Malleability of neuronal connections (synapses) participates in learning and memory. Less appreciated is that some forms of malleability, especially homeostatic or adaptive plasticity, may underlie the neural response to clinical brain stimulation treatments such as electroconvulsive therapy and deep-brain stimulation. These same mechanisms may serve as endogenous neuroprotective mechanisms against excitotoxic insult. To understand and exploit such mechanisms, we need to understand the triggers of adaptive synaptic change. This proposal probes the physiological and pathophysiological triggers of a peculiar form of adaptive synaptic plasticity in which glutamate-using synapses are functionally silenced by activity. Our laboratory has made significant advances in understanding downstream expression mechanisms of this form of plasticity, but our understanding of the upstream triggers remains rudimentary. Here we hypothesize that presynaptic silencing of glutamate synapses is triggered non-autonomously by prolonged adenosine A1 receptor activation. We further hypothesize that presynaptic silencing serves as an endogenous protective mechanism against otherwise excitotoxic insult.
Our first aim i s to test the ability of single-neuron depolarization versus widespread network depolarization to trigger silencing. This will implicate whether induction of silencing requires diffusible signals or whether a single, depolarized neuron contains all the machinery necessary to induce silencing. Second, we will test the hypothesis that A1 adenosine receptor activation is sufficient and necessary to trigger depolarization-induced silencing of glutamate axon terminals. Finally, we will test the hypothesis that synaptic silencing is triggered by anoxic insult thereby protecting against an otherwise excitotoxic anoxic insult. We also evaluate the long-term implications of anoxia-induced silencing on subsequent network activity. Upon completion of our studies, we expect to have a clearer fundamental understanding of the triggers of an important but underappreciated form of long-term presynaptic plasticity and the role of this adaptive plasticity in neuroprotection. We anticipate that our results may spur new ideas for triggering this adaptive form of plasticity as treatment strategy for nervous system dysfunction.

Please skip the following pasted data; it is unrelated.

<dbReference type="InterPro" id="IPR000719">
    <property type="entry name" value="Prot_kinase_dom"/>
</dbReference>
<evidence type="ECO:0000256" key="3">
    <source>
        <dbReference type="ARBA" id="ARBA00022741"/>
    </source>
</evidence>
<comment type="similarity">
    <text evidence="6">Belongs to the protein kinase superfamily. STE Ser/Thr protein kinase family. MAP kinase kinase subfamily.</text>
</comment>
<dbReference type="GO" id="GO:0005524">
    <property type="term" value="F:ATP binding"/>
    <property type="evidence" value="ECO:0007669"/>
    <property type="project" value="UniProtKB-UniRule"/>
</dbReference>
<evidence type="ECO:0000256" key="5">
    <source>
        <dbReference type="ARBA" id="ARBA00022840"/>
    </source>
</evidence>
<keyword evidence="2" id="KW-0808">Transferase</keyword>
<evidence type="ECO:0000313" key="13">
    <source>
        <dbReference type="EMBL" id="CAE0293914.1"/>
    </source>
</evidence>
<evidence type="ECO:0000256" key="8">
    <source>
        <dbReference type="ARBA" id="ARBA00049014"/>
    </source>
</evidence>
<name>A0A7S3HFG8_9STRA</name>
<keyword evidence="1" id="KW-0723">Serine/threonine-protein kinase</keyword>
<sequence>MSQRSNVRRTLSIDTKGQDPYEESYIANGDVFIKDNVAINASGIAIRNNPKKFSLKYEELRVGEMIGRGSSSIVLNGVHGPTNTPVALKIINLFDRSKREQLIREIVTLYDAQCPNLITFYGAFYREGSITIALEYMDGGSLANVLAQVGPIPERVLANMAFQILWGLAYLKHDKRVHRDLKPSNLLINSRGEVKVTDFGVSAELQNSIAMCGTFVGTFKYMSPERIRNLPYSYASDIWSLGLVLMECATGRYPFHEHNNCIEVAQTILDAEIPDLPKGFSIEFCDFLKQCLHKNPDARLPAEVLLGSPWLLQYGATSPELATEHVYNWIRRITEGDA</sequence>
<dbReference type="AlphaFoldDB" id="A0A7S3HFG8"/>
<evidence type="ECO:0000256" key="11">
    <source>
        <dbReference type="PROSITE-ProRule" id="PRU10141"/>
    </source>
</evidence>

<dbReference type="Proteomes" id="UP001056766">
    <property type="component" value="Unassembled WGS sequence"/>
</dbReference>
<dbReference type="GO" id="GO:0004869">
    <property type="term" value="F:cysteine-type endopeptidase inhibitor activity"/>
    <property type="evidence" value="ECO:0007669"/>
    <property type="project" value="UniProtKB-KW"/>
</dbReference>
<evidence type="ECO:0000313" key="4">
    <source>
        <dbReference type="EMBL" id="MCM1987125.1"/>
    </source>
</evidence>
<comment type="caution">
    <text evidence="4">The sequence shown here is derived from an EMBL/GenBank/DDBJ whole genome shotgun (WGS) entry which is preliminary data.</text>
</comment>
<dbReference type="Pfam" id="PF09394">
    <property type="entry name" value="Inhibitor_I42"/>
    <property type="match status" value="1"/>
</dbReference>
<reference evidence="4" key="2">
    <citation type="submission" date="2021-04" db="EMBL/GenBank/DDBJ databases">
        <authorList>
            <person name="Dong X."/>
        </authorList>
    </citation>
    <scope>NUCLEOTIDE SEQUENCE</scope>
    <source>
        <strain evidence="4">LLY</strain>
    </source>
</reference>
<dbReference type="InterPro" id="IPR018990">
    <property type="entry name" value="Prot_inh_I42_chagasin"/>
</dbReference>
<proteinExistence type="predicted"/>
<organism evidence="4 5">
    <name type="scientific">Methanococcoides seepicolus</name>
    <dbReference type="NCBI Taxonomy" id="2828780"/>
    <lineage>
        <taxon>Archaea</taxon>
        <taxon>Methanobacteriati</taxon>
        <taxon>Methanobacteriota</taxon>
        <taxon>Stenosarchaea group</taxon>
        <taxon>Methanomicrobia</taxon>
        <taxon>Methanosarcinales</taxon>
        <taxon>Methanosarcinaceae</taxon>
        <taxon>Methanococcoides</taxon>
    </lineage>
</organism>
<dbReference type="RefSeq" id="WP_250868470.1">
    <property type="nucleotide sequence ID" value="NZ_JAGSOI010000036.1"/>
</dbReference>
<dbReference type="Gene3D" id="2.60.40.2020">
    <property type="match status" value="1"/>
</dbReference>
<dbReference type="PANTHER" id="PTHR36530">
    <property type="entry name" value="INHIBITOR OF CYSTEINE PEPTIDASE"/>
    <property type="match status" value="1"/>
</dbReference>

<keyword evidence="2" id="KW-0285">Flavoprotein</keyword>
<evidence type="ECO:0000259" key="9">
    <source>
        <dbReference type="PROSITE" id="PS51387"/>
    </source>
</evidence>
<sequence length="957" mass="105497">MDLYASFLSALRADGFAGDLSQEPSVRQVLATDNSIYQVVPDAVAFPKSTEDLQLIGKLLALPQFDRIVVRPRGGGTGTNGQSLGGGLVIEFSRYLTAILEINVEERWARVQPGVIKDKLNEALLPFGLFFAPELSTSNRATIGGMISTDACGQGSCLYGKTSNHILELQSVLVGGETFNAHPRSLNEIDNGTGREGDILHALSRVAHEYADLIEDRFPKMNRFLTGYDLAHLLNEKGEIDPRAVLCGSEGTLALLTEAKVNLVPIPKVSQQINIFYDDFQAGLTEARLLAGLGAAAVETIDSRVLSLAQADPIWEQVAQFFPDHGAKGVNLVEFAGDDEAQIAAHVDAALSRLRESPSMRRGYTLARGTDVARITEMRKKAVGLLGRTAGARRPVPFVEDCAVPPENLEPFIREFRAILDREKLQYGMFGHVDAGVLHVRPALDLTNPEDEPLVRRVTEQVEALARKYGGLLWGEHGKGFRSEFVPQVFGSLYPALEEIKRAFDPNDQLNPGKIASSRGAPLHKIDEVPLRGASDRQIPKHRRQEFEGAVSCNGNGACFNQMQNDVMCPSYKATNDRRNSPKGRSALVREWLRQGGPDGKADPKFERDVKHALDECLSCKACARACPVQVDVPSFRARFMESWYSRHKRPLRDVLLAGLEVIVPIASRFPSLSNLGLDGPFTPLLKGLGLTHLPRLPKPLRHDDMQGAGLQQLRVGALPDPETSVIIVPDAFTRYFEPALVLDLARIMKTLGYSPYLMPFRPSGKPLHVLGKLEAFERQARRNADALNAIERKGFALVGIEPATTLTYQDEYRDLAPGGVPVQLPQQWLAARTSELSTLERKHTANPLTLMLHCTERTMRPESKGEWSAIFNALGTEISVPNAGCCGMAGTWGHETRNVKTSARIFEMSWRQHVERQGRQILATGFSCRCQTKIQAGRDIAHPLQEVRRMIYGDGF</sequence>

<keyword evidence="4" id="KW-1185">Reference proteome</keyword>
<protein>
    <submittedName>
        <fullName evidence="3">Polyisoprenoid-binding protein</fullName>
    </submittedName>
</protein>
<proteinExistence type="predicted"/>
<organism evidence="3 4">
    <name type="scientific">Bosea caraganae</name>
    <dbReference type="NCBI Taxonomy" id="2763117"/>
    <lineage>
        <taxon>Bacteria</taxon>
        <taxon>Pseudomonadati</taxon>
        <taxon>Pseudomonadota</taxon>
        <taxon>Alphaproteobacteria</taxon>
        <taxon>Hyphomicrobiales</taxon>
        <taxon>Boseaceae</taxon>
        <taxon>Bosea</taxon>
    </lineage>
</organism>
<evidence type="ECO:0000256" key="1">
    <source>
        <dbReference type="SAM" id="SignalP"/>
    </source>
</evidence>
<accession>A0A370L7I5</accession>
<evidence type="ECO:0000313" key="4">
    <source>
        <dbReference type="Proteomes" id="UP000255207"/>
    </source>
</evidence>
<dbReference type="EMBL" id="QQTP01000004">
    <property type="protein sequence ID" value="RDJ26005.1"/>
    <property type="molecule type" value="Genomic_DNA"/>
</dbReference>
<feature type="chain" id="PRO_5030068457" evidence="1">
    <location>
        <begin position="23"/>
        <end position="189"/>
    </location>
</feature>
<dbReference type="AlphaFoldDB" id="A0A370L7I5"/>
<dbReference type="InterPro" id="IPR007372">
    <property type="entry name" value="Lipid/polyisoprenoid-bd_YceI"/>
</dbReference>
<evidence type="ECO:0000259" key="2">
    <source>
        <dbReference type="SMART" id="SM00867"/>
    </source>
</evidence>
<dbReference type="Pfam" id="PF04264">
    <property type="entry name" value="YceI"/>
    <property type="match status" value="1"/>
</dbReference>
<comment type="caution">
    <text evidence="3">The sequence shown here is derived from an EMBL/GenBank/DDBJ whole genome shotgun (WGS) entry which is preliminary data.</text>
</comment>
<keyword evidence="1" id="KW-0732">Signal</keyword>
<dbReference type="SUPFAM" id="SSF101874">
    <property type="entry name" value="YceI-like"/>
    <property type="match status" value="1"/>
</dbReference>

Malleability of neuronal connections (synapses) participates in learning and memory. Some forms of malleability may underlie the neural response to clinical brain stimulation treatments and may serve as endogenous neuroprotective mechanisms. To understand and exploit such mechanisms, we need to understand the triggers of synaptic change. This proposal probes the physiological and pathophysiological triggers of a peculiar form of synaptic plasticity in which glutamate-using synapses are inactivated by over- stimulation.
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